• grrrz says:

        yeah exactly, the social comment “men are pigs” and such is only the base layer, I liked the machine as a metaphor of Mandus’s fractured Psyche, and the obscure references I found out after (notably about James Tilly Matthews and ritual aztec sacrifices just to name a few) by digging a little deeper make it even more haunting.
        By the way I still don’t think the machine IS litteral no more than the pigmen are.
        (a lot of these things are discuted at lengh here
        link to )
        and not everything of it can be explained by rationnalisation; there’s also a very sensitive and musical structure to the whole thing.

        • Turkey says:

          I liked the quote about the Aztecs, if they were simply mad for sacrificing all those people or they just didn’t believe hard enough that they could stop the end of the world. It’s kinda the whole story in a nutshell, and it explains the motivations of Mandus’ split personalities.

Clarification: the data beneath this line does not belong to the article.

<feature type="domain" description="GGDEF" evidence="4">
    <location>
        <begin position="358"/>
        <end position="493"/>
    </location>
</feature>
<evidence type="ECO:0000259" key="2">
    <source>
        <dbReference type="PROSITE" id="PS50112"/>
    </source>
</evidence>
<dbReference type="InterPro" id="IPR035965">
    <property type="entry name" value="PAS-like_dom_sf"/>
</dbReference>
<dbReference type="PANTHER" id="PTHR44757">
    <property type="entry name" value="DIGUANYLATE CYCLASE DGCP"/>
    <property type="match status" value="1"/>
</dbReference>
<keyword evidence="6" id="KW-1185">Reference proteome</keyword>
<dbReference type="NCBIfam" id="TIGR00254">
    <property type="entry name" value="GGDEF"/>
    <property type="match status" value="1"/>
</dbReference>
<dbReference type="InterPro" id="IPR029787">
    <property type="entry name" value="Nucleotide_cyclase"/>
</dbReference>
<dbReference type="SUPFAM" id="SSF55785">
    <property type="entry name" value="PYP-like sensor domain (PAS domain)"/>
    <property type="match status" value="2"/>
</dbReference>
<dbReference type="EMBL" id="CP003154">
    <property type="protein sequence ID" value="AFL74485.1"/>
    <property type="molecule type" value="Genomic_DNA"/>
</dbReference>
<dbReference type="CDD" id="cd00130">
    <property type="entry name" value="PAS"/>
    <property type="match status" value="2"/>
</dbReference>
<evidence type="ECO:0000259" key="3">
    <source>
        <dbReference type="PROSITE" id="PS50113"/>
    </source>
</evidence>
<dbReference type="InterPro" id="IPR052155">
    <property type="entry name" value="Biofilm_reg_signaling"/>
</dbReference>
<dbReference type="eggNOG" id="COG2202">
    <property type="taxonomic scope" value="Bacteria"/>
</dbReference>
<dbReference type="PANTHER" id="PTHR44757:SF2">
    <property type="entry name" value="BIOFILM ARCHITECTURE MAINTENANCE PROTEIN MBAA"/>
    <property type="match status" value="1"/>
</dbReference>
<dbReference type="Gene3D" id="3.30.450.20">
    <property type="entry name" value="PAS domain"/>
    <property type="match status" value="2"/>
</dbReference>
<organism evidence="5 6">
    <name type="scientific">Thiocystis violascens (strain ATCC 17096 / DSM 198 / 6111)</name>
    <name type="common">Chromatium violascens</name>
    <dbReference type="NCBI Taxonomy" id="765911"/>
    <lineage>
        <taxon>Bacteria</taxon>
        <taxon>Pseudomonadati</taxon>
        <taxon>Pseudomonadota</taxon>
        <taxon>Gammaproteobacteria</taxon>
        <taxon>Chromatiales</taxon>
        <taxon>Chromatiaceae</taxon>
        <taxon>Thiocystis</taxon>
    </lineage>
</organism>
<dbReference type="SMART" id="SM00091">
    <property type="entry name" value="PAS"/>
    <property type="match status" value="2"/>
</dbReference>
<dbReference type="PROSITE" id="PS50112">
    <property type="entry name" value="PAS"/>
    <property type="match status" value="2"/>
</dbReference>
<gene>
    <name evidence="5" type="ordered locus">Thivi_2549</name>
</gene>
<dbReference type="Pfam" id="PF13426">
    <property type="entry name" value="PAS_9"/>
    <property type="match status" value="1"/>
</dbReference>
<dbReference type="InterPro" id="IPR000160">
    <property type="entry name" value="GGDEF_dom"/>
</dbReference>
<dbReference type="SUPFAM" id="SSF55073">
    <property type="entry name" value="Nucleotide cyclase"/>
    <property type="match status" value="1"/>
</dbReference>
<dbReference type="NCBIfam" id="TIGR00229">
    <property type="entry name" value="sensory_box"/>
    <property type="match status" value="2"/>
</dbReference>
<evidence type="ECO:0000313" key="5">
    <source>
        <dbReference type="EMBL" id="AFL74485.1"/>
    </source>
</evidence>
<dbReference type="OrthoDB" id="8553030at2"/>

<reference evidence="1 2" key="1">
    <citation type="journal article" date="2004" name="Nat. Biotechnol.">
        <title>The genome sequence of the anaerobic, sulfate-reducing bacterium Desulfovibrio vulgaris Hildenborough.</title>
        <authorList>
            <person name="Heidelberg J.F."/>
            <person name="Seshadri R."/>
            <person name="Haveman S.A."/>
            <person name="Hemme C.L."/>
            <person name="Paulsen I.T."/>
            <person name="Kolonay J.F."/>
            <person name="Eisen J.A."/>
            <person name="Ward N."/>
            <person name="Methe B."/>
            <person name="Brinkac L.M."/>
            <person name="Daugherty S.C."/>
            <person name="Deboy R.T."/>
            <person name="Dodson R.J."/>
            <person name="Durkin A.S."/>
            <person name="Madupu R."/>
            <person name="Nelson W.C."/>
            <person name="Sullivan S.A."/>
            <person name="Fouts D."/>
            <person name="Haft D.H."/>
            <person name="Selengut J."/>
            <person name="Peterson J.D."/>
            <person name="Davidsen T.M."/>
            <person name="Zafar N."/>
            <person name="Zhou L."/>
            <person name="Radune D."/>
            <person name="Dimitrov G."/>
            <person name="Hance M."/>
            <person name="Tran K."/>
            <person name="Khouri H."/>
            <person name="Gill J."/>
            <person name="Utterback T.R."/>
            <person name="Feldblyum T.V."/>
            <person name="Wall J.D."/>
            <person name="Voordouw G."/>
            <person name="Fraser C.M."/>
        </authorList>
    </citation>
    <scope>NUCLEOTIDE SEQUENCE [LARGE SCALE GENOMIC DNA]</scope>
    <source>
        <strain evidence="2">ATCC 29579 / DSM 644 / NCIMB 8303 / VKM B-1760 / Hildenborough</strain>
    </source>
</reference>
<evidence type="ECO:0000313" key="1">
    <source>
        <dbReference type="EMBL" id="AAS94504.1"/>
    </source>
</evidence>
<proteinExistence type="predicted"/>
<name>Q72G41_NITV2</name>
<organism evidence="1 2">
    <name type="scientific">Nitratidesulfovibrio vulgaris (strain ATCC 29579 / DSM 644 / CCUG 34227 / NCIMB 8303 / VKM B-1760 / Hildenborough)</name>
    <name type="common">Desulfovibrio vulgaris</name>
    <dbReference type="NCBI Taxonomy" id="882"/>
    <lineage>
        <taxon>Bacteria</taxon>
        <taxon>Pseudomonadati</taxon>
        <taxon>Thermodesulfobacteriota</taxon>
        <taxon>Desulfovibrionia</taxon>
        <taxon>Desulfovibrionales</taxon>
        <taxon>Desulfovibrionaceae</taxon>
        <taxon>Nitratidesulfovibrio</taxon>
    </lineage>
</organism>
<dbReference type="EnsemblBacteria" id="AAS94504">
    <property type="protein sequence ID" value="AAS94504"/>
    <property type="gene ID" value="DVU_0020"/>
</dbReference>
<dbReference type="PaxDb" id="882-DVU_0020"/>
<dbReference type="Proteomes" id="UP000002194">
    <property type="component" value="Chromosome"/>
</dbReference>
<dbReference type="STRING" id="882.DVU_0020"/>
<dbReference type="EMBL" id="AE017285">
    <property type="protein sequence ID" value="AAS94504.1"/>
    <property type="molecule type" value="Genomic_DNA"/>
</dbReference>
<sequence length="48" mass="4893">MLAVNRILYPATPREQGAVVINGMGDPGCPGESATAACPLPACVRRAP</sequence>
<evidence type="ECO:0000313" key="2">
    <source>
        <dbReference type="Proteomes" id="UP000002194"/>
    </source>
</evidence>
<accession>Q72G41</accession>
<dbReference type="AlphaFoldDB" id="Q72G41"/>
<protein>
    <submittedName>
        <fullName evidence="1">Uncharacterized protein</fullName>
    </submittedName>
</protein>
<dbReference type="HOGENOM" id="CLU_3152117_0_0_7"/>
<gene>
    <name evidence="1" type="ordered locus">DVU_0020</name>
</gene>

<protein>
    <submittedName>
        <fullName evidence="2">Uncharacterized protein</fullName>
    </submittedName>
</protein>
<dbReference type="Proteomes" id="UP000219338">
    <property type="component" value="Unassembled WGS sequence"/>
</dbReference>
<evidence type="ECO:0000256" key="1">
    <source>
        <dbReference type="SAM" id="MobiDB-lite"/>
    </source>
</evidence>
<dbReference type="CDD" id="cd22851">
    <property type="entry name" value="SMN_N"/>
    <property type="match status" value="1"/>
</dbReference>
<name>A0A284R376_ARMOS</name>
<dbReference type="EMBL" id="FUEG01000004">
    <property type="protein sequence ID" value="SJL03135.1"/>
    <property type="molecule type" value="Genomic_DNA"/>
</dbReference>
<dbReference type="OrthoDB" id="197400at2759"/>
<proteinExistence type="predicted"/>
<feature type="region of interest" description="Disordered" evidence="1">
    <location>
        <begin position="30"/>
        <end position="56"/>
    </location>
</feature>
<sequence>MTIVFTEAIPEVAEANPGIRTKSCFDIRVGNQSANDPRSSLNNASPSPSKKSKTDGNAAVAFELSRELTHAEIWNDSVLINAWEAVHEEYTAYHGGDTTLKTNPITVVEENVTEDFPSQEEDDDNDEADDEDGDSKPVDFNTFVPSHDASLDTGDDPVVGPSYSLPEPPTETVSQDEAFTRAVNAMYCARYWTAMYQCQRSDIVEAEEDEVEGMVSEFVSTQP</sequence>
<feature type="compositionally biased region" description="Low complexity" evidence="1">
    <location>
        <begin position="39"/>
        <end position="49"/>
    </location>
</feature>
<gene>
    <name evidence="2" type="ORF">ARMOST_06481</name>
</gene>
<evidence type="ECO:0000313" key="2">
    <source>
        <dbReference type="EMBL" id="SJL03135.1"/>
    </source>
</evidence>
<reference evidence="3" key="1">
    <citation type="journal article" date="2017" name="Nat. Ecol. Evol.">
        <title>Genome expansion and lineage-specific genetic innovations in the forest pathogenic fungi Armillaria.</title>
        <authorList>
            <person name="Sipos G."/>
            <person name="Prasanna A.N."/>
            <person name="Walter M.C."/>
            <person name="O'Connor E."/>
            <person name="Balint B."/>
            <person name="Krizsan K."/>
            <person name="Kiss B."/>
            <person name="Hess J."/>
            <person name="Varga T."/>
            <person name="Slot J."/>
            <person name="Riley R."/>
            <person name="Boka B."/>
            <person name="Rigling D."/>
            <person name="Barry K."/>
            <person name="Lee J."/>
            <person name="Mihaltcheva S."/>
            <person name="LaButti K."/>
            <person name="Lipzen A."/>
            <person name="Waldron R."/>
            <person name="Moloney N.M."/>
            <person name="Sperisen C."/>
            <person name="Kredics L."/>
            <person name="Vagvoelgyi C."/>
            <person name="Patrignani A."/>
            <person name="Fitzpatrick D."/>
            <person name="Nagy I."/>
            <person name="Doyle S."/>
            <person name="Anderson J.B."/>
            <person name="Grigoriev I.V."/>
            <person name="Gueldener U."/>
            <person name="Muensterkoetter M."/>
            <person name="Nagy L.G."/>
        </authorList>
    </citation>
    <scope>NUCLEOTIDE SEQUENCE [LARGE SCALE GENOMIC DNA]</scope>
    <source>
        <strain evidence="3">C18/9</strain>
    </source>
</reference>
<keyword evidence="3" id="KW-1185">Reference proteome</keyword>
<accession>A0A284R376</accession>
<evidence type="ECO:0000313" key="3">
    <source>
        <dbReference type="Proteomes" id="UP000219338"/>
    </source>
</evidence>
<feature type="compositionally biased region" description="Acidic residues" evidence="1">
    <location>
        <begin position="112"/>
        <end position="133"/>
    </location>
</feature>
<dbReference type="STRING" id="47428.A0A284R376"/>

• czerro says:

        Thanks for responding Adam. I did not find that this metaphor was ‘elaborated’, it was simply broadly restated ad nauseam. It also lacked parallel to Mandus’s backstory…outside of the ludicrous artifice of a machine fueled, powered, worshiped by pig-men. Makes it a weak metaphor, and weaker in relevance to the central issue of the plot which is revealed to be Mandus’s struggle with his own groan-worthy LITERAL duality rather than an existential one. It didn’t irk you whatsoever that the belabored ‘machine’ metaphor had nothing to do with the ending? It was a ‘duality of man’ in the clunkiest sense.

        Edit: I know my style isn’t the cleanest. No need to be smirky about it :).

    • Clockwork Peanut says:

      Yeh, the most depressing thing about a AMFP is that both Amnesia: The Dark Descent and Dear Esther are brilliant in absolutely different ways, and yet AMFP cannot muster ANY of that brilliance.

      Looking from the perspective of The Dark Descent, AMFP failed to involve me because it is almost completely bereft of any gameplay mechanics. Let me be clear, the problem isn’t the lack of a sanity meter or the fact your lamp never runs out, the problem is that there is no running, no hiding, or any sense that you are at risk. Why the developers even bothered leaving in the lean feature is beyond me.